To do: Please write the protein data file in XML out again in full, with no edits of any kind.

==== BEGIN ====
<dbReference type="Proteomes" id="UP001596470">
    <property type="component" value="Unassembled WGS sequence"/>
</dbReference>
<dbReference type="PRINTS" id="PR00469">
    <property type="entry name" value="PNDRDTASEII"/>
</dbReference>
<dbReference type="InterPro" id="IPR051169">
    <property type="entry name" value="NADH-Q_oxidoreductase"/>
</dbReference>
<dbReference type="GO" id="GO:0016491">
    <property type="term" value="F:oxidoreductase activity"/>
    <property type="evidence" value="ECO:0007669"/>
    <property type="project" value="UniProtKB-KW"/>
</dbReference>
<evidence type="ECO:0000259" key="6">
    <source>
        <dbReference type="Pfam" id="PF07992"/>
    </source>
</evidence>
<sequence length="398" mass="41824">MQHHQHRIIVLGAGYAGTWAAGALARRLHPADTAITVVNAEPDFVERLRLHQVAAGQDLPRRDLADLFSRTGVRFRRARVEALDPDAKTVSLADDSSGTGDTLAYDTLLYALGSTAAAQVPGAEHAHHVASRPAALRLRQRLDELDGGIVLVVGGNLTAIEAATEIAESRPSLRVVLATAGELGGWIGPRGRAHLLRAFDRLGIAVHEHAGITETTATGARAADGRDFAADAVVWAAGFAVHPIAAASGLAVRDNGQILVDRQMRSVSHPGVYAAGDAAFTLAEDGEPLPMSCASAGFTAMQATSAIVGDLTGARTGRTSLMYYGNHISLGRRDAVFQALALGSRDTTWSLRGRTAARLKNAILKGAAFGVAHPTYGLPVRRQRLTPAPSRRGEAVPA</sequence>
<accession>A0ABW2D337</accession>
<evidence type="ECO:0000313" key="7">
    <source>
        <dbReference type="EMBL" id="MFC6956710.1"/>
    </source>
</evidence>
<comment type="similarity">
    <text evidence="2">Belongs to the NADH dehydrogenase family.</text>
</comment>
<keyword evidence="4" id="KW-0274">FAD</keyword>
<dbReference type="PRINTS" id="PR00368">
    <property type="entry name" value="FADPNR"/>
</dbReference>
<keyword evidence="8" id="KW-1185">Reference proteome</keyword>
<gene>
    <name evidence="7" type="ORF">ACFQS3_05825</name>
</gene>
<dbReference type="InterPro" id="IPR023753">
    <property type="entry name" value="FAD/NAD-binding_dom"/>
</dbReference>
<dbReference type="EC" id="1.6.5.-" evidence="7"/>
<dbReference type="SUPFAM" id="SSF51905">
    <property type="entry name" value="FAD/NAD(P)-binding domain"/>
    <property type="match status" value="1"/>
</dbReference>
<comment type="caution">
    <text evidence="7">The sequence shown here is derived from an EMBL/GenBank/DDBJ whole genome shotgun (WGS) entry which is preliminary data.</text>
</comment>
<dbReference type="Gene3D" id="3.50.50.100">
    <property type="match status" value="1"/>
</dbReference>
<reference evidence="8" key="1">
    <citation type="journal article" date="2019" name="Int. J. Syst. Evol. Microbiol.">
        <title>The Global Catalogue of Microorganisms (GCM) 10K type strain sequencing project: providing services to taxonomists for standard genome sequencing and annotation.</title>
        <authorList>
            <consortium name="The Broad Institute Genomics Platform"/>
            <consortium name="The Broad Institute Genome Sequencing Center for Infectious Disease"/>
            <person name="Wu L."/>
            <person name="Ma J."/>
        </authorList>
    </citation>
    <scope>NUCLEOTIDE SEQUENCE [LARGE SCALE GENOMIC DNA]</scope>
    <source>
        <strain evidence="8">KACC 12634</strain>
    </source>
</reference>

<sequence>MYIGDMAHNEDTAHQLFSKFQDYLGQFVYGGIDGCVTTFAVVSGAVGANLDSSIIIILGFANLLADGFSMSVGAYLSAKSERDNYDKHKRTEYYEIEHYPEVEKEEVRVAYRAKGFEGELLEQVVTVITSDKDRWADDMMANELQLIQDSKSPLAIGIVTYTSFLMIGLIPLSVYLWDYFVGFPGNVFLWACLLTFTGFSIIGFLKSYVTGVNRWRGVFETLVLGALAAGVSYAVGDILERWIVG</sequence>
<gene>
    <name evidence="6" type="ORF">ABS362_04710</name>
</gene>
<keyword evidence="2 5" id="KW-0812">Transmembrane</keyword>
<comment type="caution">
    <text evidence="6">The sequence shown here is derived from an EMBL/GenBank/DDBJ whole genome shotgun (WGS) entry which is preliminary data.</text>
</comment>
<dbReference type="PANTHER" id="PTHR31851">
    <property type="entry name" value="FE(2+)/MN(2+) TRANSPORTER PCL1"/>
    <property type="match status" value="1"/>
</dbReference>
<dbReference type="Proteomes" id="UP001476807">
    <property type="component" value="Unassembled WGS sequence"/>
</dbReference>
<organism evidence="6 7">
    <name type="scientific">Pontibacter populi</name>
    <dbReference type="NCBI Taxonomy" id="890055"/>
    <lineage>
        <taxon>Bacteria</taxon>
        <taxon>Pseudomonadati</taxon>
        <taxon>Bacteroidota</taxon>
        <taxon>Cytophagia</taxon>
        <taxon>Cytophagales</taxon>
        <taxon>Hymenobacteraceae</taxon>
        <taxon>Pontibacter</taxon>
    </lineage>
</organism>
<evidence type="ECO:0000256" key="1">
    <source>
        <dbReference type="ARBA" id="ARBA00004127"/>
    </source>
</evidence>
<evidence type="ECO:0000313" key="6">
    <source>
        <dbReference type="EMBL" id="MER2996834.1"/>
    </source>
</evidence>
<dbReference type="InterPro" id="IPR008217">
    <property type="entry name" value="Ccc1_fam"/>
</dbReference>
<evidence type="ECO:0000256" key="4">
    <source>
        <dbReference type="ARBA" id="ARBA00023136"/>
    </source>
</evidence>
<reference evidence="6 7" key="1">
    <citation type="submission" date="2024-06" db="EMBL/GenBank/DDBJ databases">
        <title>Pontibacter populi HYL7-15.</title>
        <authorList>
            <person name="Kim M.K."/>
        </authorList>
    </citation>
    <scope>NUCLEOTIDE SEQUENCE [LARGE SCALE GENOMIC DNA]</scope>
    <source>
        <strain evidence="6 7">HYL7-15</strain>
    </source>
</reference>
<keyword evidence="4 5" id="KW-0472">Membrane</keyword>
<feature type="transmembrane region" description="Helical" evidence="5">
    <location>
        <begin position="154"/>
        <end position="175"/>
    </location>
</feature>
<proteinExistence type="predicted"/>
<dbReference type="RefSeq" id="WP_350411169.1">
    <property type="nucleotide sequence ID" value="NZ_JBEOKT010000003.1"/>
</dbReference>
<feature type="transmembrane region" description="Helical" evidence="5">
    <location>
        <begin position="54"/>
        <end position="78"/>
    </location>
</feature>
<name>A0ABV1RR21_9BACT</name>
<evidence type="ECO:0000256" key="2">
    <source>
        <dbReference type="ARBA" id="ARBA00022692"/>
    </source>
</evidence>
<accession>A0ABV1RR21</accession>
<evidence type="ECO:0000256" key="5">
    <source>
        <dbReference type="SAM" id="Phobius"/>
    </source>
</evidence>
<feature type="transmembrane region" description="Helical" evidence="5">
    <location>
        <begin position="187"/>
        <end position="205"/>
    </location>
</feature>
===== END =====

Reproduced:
<dbReference type="Proteomes" id="UP001596470">
    <property type="component" value="Unassembled WGS sequence"/>
</dbReference>
<dbReference type="PRINTS" id="PR00469">
    <property type="entry name" value="PNDRDTASEII"/>
</dbReference>
<dbReference type="InterPro" id="IPR051169">
    <property type="entry name" value="NADH-Q_oxidoreductase"/>
</dbReference>
<dbReference type="GO" id="GO:0016491">
    <property type="term" value="F:oxidoreductase activity"/>
    <property type="evidence" value="ECO:0007669"/>
    <property type="project" value="UniProtKB-KW"/>
</dbReference>
<evidence type="ECO:0000259" key="6">
    <source>
        <dbReference type="Pfam" id="PF07992"/>
    </source>
</evidence>
<sequence length="398" mass="41824">MQHHQHRIIVLGAGYAGTWAAGALARRLHPADTAITVVNAEPDFVERLRLHQVAAGQDLPRRDLADLFSRTGVRFRRARVEALDPDAKTVSLADDSSGTGDTLAYDTLLYALGSTAAAQVPGAEHAHHVASRPAALRLRQRLDELDGGIVLVVGGNLTAIEAATEIAESRPSLRVVLATAGELGGWIGPRGRAHLLRAFDRLGIAVHEHAGITETTATGARAADGRDFAADAVVWAAGFAVHPIAAASGLAVRDNGQILVDRQMRSVSHPGVYAAGDAAFTLAEDGEPLPMSCASAGFTAMQATSAIVGDLTGARTGRTSLMYYGNHISLGRRDAVFQALALGSRDTTWSLRGRTAARLKNAILKGAAFGVAHPTYGLPVRRQRLTPAPSRRGEAVPA</sequence>
<accession>A0ABW2D337</accession>
<evidence type="ECO:0000313" key="7">
    <source>
        <dbReference type="EMBL" id="MFC6956710.1"/>
    </source>
</evidence>
<comment type="similarity">
    <text evidence="2">Belongs to the NADH dehydrogenase family.</text>
</comment>
<keyword evidence="4" id="KW-0274">FAD</keyword>
<dbReference type="PRINTS" id="PR00368">
    <property type="entry name" value="FADPNR"/>
</dbReference>
<keyword evidence="8" id="KW-1185">Reference proteome</keyword>
<gene>
    <name evidence="7" type="ORF">ACFQS3_05825</name>
</gene>
<dbReference type="InterPro" id="IPR023753">
    <property type="entry name" value="FAD/NAD-binding_dom"/>
</dbReference>
<dbReference type="EC" id="1.6.5.-" evidence="7"/>
<dbReference type="SUPFAM" id="SSF51905">
    <property type="entry name" value="FAD/NAD(P)-binding domain"/>
    <property type="match status" value="1"/>
</dbReference>
<comment type="caution">
    <text evidence="7">The sequence shown here is derived from an EMBL/GenBank/DDBJ whole genome shotgun (WGS) entry which is preliminary data.</text>
</comment>
<dbReference type="Gene3D" id="3.50.50.100">
    <property type="match status" value="1"/>
</dbReference>
<reference evidence="8" key="1">
    <citation type="journal article" date="2019" name="Int. J. Syst. Evol. Microbiol.">
        <title>The Global Catalogue of Microorganisms (GCM) 10K type strain sequencing project: providing services to taxonomists for standard genome sequencing and annotation.</title>
        <authorList>
            <consortium name="The Broad Institute Genomics Platform"/>
            <consortium name="The Broad Institute Genome Sequencing Center for Infectious Disease"/>
            <person name="Wu L."/>
            <person name="Ma J."/>
        </authorList>
    </citation>
    <scope>NUCLEOTIDE SEQUENCE [LARGE SCALE GENOMIC DNA]</scope>
    <source>
        <strain evidence="8">KACC 12634</strain>
    </source>
</reference>

<sequence>MYIGDMAHNEDTAHQLFSKFQDYLGQFVYGGIDGCVTTFAVVSGAVGANLDSSIIIILGFANLLADGFSMSVGAYLSAKSERDNYDKHKRTEYYEIEHYPEVEKEEVRVAYRAKGFEGELLEQVVTVITSDKDRWADDMMANELQLIQDSKSPLAIGIVTYTSFLMIGLIPLSVYLWDYFVGFPGNVFLWACLLTFTGFSIIGFLKSYVTGVNRWRGVFETLVLGALAAGVSYAVGDILERWIVG</sequence>
<gene>
    <name evidence="6" type="ORF">ABS362_04710</name>
</gene>
<keyword evidence="2 5" id="KW-0812">Transmembrane</keyword>
<comment type="caution">
    <text evidence="6">The sequence shown here is derived from an EMBL/GenBank/DDBJ whole genome shotgun (WGS) entry which is preliminary data.</text>
</comment>
<dbReference type="PANTHER" id="PTHR31851">
    <property type="entry name" value="FE(2+)/MN(2+) TRANSPORTER PCL1"/>
    <property type="match status" value="1"/>
</dbReference>
<dbReference type="Proteomes" id="UP001476807">
    <property type="component" value="Unassembled WGS sequence"/>
</dbReference>
<organism evidence="6 7">
    <name type="scientific">Pontibacter populi</name>
    <dbReference type="NCBI Taxonomy" id="890055"/>
    <lineage>
        <taxon>Bacteria</taxon>
        <taxon>Pseudomonadati</taxon>
        <taxon>Bacteroidota</taxon>
        <taxon>Cytophagia</taxon>
        <taxon>Cytophagales</taxon>
        <taxon>Hymenobacteraceae</taxon>
        <taxon>Pontibacter</taxon>
    </lineage>
</organism>
<evidence type="ECO:0000256" key="1">
    <source>
        <dbReference type="ARBA" id="ARBA00004127"/>
    </source>
</evidence>
<evidence type="ECO:0000313" key="6">
    <source>
        <dbReference type="EMBL" id="MER2996834.1"/>
    </source>
</evidence>
<dbReference type="InterPro" id="IPR008217">
    <property type="entry name" value="Ccc1_fam"/>
</dbReference>
<evidence type="ECO:0000256" key="4">
    <source>
        <dbReference type="ARBA" id="ARBA00023136"/>
    </source>
</evidence>
<reference evidence="6 7" key="1">
    <citation type="submission" date="2024-06" db="EMBL/GenBank/DDBJ databases">
        <title>Pontibacter populi HYL7-15.</title>
        <authorList>
            <person name="Kim M.K."/>
        </authorList>
    </citation>
    <scope>NUCLEOTIDE SEQUENCE [LARGE SCALE GENOMIC DNA]</scope>
    <source>
        <strain evidence="6 7">HYL7-15</strain>
    </source>
</reference>
<keyword evidence="4 5" id="KW-0472">Membrane</keyword>
<feature type="transmembrane region" description="Helical" evidence="5">
    <location>
        <begin position="154"/>
        <end position="175"/>
    </location>
</feature>
<proteinExistence type="predicted"/>
<dbReference type="RefSeq" id="WP_350411169.1">
    <property type="nucleotide sequence ID" value="NZ_JBEOKT010000003.1"/>
</dbReference>
<feature type="transmembrane region" description="Helical" evidence="5">
    <location>
        <begin position="54"/>
        <end position="78"/>
    </location>
</feature>
<name>A0ABV1RR21_9BACT</name>
<evidence type="ECO:0000256" key="2">
    <source>
        <dbReference type="ARBA" id="ARBA00022692"/>
    </source>
</evidence>
<accession>A0ABV1RR21</accession>
<evidence type="ECO:0000256" key="5">
    <source>
        <dbReference type="SAM" id="Phobius"/>
    </source>
</evidence>
<feature type="transmembrane region" description="Helical" evidence="5">
    <location>
        <begin position="187"/>
        <end position="205"/>
    </location>
</feature>